earthquakes

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Transcript

DAVID GREENE, HOST:

Joe Wertz / StateImpact Oklahoma

In 2014, Oklahoma had more than three times as many earthquakes as California, and this year, the state is on track for even more. A lot of them are small, but some towns are seeing a quake almost every day, and seismologists warn that large and damaging earthquakes are becoming more likely.

The government in the Sooner State has only recently acknowledged the scope of the oil and gas industry’s role in the problem.

Reveal’s Michael Corey and Joe Wertz of StateImpact Oklahoma hop in a car and drive toward the epicenter of two earthquakes that had just struck near the town of Guthrie, Oklahoma, to see the after-effects for themselves and talk to the people who live in the area. Are residents troubled by or numb to the earthquakes?

In this story, the reporters travel throughout the state speaking to experts, helping us gain a better picture of Oklahoma’s man-made earthquakes.

This Week in Oklahoma Politics, KOSU's Michael Cross talks with Republican Political Consultant Neva Hill and ACLU Oklahoma Executive Director Ryan Kiesel about the Governor signing the $7.1B budget as well as the bill which bans cities and counties from banning oil and gas drilling.

The trio also discusses Oklahoma's Senators saying yes to a bill supported by President Obama: The USA Freedom Act, the decision to ban all prisoner marriages until the Supreme Court rules on same sex marriages and the ruling by the Supreme Court against Tulsa's Abercrombie & Fitch.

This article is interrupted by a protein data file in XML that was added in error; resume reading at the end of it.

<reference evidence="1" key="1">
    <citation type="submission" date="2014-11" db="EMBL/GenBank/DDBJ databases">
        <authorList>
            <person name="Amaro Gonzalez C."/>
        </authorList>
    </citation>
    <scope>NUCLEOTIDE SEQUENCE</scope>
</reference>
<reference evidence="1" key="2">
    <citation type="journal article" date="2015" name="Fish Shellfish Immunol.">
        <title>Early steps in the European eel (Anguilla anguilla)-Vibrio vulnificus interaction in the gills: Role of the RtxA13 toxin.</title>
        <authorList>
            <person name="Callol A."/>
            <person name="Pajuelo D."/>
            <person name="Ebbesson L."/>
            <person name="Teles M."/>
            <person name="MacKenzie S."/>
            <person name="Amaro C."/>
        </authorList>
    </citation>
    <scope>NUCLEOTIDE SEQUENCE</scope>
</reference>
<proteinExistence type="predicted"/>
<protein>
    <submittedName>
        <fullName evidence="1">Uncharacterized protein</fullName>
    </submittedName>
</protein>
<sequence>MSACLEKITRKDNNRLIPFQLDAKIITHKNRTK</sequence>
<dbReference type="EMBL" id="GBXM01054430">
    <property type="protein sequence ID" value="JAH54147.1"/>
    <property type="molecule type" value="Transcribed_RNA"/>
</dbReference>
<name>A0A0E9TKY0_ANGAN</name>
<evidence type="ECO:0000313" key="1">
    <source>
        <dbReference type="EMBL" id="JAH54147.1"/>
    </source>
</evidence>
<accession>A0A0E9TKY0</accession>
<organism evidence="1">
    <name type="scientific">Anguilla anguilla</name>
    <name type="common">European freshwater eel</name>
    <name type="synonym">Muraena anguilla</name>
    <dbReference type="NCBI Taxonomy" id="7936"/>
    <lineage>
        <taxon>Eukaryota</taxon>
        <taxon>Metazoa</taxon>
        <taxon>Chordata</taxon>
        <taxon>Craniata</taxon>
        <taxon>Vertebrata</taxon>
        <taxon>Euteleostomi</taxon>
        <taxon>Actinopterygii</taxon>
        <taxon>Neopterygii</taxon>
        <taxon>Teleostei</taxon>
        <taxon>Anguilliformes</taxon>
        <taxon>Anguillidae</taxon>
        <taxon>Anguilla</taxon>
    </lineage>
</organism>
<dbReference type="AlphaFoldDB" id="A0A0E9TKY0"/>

Joe Wertz / StateImpact Oklahoma

Gov. Mary Fallin on May 29 signed into law a bill preventing towns, cities and counties from banning hydraulic fracturing and other oil and gas activities.

Frontier reports on T. Boone Pickens' comments on the link between fracking and the increase in earthquakes in Oklahoma.

Bloomberg Business reports that Harold Hamm, the billionaire CEO of Continental Resources, told a dean at the University of Oklahoma that he wanted earthquake researchers dismissed.

The Oklahoma Geological Survey on April 21 acknowledged Oklahoma’s ongoing earthquake surge is “very likely” triggered by wastewater disposal wells used by the oil and gas industry, a formal recognition that comes after years of scientific research that reached similar conclusions.

Copyright 2015 NPR. To see more, visit http://www.npr.org/.

Transcript

ARUN RATH, HOST:

It's ALL THINGS CONSIDERED from NPR West. I'm Arun Rath.

(SOUNDBITE OF TV SHOW, "KOCO 5 NEWS")

DANIELLE DOZIER: We are going to be feeling that.

The New Yorker reports on the history and closing of the Oklahoma Geological Survey's Leonard Geophysical Laboratory, located just south of the town of Leonard.

A magnitude-3.0 earthquake is small, but most people can feel it. Historically, Oklahoma got less than two of those a year, but in 2013 it became two a week.

It's only gotten more active since then — last year, the state had three times as many earthquakes as in the entire seismically active state of California.

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